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Column originally published Apr 30, 2024

Children Should Get Measles Vaccine As Well As All Other Childhood Vaccines To Protect Them

Question: We have recently adopted my sister’s two girls, four and six years of age. They are a bit busy, but they have become wonderful siblings for our ten-year-old daughter. My sister has serious mental health issues; these girls were placed in a foster home briefly before we adopted them. We know that they didn’t receive any vaccine since birth. We are planning a trip to Europe this summer, to visit my husband’s relatives there. I have heard about the measles outbreaks in Europe and in Canada. Our oldest daughter is fully vaccinated, but I am concerned about the younger ones. I wonder whether we should get them vaccinated before we take this trip.


I am glad that you are in a position to adopt and raise your sister’s children when she is unable to do that. She might not have been able to schedule for their vaccination when she had to deal with her own mental health challenges.

The short answer for your question is this: they should be immunized with measles as well as other childhood vaccines before your travel this summer. This will reduce the chance of them contracting serious infections, including measles, that are preventable with immunization.

Measles is one of the most preventable infection that Canada had almost completely eliminated over two decades ago. It is a very contagious virus; almost every child was infected in the first few years of life before measles vaccine became available in 1960s. In addition to high fever, running nose, and cough, there is a severe rash that spreads from the face to the rest of the body, the arms, and the legs.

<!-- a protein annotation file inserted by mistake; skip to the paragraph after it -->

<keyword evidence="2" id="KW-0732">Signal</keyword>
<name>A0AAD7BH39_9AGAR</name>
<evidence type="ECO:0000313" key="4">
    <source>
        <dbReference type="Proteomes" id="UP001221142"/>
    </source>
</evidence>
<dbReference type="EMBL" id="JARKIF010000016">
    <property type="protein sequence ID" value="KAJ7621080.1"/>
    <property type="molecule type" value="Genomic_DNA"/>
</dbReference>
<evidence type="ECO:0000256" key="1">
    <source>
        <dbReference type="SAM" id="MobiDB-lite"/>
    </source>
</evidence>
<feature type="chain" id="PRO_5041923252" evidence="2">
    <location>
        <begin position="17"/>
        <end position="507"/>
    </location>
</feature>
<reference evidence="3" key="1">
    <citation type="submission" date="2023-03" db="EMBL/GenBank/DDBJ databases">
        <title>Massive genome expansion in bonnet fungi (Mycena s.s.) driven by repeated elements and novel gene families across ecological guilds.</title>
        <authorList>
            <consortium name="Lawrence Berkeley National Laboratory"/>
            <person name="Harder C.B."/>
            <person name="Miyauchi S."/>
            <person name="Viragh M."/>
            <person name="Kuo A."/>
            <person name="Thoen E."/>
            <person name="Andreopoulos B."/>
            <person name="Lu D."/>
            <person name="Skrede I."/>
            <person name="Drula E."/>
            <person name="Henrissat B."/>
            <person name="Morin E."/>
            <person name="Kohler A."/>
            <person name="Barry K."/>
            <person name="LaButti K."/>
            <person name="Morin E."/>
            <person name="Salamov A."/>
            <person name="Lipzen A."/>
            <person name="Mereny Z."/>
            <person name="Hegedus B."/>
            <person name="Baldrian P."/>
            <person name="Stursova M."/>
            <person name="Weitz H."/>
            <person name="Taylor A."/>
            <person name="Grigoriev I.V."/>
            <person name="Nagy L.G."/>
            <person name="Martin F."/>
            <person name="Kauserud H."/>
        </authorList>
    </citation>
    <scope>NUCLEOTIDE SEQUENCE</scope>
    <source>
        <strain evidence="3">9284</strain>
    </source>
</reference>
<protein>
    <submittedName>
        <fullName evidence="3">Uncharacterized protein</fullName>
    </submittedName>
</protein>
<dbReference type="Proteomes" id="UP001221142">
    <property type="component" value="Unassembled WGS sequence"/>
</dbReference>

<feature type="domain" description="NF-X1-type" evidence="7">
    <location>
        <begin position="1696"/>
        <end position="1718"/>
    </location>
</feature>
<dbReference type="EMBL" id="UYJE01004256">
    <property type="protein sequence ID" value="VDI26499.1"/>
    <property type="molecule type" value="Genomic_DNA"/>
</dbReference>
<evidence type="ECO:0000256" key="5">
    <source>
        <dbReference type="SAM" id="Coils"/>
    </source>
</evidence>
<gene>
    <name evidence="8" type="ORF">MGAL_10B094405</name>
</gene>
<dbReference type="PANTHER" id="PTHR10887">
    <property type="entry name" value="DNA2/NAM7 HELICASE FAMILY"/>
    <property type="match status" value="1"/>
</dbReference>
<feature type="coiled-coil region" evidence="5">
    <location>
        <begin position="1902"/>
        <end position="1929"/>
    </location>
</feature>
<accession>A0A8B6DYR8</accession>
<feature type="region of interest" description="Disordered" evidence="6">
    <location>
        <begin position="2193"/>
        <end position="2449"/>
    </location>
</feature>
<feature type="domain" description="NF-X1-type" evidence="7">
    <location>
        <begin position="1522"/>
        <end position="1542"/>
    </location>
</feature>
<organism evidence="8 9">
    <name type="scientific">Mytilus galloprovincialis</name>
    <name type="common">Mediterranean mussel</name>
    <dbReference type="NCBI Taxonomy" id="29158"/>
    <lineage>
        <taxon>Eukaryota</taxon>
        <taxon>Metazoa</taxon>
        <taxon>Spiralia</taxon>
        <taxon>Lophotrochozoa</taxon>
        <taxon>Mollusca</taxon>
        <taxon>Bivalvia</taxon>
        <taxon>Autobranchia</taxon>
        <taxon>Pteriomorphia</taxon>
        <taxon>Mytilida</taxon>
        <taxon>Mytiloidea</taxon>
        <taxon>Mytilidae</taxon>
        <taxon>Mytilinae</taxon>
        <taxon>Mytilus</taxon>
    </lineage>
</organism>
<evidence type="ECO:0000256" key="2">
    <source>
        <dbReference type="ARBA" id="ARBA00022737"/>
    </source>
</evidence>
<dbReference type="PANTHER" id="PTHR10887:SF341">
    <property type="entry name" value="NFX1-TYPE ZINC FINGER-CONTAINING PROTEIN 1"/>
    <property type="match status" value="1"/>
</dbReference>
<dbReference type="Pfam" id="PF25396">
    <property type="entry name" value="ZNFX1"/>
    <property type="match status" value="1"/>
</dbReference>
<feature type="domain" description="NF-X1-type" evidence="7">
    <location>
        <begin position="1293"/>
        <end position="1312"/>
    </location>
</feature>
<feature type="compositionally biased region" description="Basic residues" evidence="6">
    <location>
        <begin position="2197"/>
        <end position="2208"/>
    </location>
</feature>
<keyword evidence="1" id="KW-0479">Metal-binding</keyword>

Measles infection can lead to many complications, including ear infection, croup, and pneumonia. Children were dying from complications of pneumonia as well as encephalitis, an inflammation of the brain. That was why measles vaccine was a high priority for scientists to develop in the middle of last century.

Once measles immunization was widely implemented across Canada, the number of children infected with measles was drastically reduced. In the last two decades, there were very few infections reported in Canada. Those infected were not fully immunized, and they contracted measles when they were travelling abroad. There was no further spread of the virus from these infected individuals because most Canadians have immunity to measles.

Unfortunately, in recent years, some children didn’t get vaccinated for various reasons. There is a large enough population of unvaccinated and unprotected Canadians that allows measles virus the chance to spread once it is imported by sick travellers. As a result, a number of Canadians in several provinces have contracted measles and they have no history of travelling abroad.

The best way to prevent measles, and many other serious childhood infections, is through immunization. The MMRV vaccine can prevent measles, mumps, rubella, and chickenpox (also called varicella) viruses. Other vaccines can prevent meningitis, a serious and sometimes fatal bacterial infection of the brain. There is a vaccine that can protect children from developing severe bacterial pneumonia. Some of these vaccines can be given together.

You should meet with public health nurses in your area, and work out a plan to have your two younger daughters vaccinated timely, so that they can be protected from viruses and bacteria that can make them sick during your travel. Enjoy your trip to Europe.